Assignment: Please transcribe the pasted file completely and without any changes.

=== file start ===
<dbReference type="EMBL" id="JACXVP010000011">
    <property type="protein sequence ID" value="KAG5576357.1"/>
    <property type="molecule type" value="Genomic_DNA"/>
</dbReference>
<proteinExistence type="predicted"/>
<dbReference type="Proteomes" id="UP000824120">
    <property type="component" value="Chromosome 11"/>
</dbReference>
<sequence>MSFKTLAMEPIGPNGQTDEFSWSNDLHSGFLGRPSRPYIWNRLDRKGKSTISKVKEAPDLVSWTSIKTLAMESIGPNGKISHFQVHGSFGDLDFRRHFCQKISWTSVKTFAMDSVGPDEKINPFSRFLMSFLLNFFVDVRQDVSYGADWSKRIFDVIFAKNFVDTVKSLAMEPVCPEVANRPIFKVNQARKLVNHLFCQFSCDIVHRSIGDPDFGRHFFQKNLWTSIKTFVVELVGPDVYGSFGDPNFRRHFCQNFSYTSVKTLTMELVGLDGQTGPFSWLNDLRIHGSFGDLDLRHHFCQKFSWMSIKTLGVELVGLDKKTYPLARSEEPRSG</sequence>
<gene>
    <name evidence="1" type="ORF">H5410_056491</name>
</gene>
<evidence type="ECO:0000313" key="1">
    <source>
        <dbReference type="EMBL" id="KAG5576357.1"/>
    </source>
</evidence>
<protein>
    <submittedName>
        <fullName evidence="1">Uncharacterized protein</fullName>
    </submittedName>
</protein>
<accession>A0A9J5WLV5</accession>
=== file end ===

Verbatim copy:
<dbReference type="EMBL" id="JACXVP010000011">
    <property type="protein sequence ID" value="KAG5576357.1"/>
    <property type="molecule type" value="Genomic_DNA"/>
</dbReference>
<proteinExistence type="predicted"/>
<dbReference type="Proteomes" id="UP000824120">
    <property type="component" value="Chromosome 11"/>
</dbReference>
<sequence>MSFKTLAMEPIGPNGQTDEFSWSNDLHSGFLGRPSRPYIWNRLDRKGKSTISKVKEAPDLVSWTSIKTLAMESIGPNGKISHFQVHGSFGDLDFRRHFCQKISWTSVKTFAMDSVGPDEKINPFSRFLMSFLLNFFVDVRQDVSYGADWSKRIFDVIFAKNFVDTVKSLAMEPVCPEVANRPIFKVNQARKLVNHLFCQFSCDIVHRSIGDPDFGRHFFQKNLWTSIKTFVVELVGPDVYGSFGDPNFRRHFCQNFSYTSVKTLTMELVGLDGQTGPFSWLNDLRIHGSFGDLDLRHHFCQKFSWMSIKTLGVELVGLDKKTYPLARSEEPRSG</sequence>
<gene>
    <name evidence="1" type="ORF">H5410_056491</name>
</gene>
<evidence type="ECO:0000313" key="1">
    <source>
        <dbReference type="EMBL" id="KAG5576357.1"/>
    </source>
</evidence>
<protein>
    <submittedName>
        <fullName evidence="1">Uncharacterized protein</fullName>
    </submittedName>
</protein>
<accession>A0A9J5WLV5</accession>